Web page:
There was an ad in the local newspaper about a mandala being exhibited at a museum in Albuquerque called a Medicine Buddha Sand Mandala for World Healing by Tibetan Monks from the Drepung Loseling Monastery. The ad gave the closing date of the exhibit at which time the mandala would be dismantled. I couldn’t imagine what they really meant but saw it as an opportunity to see this kind of mandala up close.
These mandalas had the purpose of being created to heal the environment. A dozen sites were chosen for their world tour which took place over a period of two years, 1995 - 1996. Using local materials, the Monks worked continuously in shifts, first setting up the geometric design, then little by little, using colored sand and a small funnel, they filled in the design.
This particular mandala was about 4 feet by 4 feet set on a platform. Using tiny grains of sand, the detail in the designs was extraordinary. I was drawn into it and lost touch with what was going on in the room. The next thing I knew, they were preparing to disassemble it. I was confused, why would they make this beautiful piece of intricate beauty then take it apart. It should be eternal. I was having my own little freakout moment (on the inside) but it was no use, they began the process. It was more like a ceremony than destruction. They first blessed the work and honored it, saying a prayer for it's purpose to be realized. They removed the designs, color by color. As difficult as it was to watch them undo it, it was just as fascinating to see the colors leave the picture. It was a slow, painstaking process but it was so intriguing to watch you didn't notice until it was over how long it took to complete. Left behind on the platform was a faded image of what was once there.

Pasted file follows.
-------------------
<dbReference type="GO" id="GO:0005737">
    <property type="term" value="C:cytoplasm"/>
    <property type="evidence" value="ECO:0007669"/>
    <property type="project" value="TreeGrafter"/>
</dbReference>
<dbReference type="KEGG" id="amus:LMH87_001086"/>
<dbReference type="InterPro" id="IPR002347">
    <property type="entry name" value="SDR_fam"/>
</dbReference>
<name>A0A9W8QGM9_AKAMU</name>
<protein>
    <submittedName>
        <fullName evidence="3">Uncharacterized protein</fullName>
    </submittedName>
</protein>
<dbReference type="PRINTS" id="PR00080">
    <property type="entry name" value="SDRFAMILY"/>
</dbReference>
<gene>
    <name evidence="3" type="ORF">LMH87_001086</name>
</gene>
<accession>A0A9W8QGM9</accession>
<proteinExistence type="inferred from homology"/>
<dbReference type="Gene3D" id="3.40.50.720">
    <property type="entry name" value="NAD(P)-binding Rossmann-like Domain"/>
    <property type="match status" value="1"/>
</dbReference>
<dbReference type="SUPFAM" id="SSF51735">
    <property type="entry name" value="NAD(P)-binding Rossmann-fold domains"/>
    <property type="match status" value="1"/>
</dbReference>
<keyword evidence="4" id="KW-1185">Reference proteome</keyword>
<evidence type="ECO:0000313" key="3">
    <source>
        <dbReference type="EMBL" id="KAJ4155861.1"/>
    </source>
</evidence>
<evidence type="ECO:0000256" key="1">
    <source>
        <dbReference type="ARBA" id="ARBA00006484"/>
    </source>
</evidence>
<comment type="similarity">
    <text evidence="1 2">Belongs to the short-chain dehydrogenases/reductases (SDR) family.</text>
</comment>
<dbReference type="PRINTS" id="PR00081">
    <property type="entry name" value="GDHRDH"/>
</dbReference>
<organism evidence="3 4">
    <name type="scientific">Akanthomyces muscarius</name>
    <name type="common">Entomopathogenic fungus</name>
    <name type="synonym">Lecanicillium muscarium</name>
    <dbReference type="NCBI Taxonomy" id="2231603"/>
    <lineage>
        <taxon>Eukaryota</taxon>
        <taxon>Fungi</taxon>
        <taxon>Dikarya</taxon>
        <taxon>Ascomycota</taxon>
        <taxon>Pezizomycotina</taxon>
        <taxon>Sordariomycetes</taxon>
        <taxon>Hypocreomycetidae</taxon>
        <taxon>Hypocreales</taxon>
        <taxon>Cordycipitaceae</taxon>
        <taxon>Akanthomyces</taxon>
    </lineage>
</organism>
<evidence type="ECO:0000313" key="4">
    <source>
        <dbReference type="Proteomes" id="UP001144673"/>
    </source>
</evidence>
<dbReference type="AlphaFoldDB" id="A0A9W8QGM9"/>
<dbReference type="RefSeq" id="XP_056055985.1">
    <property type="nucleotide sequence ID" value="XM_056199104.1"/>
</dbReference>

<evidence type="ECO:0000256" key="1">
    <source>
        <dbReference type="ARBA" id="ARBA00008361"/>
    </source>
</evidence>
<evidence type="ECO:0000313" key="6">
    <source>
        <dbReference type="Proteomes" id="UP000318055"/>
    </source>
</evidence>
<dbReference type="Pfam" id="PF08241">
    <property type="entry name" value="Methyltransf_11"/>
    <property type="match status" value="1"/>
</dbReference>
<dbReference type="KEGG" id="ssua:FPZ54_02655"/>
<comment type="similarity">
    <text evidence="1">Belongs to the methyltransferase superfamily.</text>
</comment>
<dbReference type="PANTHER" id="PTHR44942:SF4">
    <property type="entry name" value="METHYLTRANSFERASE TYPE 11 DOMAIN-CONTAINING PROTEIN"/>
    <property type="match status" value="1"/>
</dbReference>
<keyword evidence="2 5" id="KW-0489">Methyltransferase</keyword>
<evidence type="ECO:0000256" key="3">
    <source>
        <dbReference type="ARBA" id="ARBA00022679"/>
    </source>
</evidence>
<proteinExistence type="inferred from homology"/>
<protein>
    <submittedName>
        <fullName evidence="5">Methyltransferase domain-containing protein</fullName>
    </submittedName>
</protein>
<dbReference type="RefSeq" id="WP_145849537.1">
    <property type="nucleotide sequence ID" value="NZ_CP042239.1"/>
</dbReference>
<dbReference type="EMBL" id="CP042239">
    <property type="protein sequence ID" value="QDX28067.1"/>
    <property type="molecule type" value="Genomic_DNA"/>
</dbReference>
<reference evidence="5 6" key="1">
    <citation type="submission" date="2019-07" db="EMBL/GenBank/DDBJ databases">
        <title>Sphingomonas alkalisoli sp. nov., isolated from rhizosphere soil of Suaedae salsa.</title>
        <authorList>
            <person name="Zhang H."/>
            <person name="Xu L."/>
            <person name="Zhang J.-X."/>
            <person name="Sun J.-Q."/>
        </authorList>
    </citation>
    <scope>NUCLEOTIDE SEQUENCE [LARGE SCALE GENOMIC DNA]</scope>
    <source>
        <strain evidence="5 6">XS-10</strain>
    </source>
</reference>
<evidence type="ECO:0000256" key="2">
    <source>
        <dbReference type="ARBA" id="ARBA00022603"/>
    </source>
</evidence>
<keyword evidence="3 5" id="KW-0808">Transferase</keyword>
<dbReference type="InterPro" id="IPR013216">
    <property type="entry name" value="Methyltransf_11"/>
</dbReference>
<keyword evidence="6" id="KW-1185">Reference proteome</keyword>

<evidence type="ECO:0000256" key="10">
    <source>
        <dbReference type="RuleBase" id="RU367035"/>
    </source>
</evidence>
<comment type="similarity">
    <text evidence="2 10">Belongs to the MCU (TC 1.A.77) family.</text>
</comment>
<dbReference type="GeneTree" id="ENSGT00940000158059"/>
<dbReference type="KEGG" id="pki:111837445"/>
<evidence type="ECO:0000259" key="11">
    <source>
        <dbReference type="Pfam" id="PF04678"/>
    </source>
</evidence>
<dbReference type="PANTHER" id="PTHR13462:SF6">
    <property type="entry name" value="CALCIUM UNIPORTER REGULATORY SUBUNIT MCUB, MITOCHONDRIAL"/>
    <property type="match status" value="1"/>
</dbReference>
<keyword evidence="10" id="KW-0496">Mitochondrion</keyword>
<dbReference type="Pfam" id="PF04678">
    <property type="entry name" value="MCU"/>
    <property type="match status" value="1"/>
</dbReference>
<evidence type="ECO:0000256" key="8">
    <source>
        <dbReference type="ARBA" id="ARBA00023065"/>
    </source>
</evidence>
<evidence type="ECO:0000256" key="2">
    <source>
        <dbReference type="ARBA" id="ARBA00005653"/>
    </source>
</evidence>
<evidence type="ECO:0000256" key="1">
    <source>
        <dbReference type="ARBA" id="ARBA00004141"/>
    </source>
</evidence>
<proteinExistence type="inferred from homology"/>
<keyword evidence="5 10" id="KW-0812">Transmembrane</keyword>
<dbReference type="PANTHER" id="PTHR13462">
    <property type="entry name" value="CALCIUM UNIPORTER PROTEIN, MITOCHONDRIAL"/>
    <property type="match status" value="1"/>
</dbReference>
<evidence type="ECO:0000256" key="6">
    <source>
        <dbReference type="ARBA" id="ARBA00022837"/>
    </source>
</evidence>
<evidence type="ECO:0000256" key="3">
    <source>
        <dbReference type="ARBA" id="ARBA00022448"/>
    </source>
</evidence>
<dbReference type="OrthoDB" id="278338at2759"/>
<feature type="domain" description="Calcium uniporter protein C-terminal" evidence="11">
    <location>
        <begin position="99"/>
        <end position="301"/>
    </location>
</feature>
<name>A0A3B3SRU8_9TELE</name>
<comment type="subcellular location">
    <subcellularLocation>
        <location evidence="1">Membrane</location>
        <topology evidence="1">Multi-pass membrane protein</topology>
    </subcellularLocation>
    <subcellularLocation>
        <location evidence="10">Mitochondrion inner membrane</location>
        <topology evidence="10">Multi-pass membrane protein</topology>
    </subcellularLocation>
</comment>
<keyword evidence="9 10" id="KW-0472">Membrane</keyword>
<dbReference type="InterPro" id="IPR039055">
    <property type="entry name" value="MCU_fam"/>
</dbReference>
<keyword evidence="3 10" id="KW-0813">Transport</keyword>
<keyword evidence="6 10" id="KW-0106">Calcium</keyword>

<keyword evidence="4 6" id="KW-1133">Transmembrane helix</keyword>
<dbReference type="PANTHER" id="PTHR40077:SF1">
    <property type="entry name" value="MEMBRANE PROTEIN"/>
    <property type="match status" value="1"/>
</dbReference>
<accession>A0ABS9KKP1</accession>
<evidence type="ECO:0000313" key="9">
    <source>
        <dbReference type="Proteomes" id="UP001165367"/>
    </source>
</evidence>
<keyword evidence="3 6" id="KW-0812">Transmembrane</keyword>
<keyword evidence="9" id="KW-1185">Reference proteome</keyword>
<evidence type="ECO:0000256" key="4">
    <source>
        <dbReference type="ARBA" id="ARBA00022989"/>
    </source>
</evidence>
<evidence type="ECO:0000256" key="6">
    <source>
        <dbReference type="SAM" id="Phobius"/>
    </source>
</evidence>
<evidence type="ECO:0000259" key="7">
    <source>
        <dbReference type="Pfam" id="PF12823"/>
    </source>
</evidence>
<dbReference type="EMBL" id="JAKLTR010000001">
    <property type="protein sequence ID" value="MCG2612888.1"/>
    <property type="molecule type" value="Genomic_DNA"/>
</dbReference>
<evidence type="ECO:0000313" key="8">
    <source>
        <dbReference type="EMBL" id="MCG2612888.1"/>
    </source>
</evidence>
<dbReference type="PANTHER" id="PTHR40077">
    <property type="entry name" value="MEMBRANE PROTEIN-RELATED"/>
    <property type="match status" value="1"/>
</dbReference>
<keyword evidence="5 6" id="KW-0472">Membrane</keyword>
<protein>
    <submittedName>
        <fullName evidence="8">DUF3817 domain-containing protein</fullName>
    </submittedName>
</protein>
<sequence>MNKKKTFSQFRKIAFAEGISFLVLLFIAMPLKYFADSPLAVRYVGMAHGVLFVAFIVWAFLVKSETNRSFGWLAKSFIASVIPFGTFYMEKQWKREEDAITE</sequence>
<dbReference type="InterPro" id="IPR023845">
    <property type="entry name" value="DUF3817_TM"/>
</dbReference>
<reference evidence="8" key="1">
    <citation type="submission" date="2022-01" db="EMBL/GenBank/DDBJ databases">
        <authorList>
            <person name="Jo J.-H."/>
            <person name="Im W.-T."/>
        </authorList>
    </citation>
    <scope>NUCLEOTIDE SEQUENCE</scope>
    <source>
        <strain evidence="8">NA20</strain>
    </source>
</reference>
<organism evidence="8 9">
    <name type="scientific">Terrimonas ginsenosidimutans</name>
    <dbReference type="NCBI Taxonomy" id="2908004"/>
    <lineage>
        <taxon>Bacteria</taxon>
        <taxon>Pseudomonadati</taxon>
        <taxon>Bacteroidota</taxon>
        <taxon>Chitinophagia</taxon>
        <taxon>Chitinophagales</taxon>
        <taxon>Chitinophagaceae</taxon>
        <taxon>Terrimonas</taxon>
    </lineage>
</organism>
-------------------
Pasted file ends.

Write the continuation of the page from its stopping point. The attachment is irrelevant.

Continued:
We then went down to the river and again, through ceremony, the sand which was taken from that area to create the mandala was returned to where it came from to heal it.
This explanation has been grossly simplified. So much more happened on so many levels that it would be of more value to the reader to go out and experience for themselves.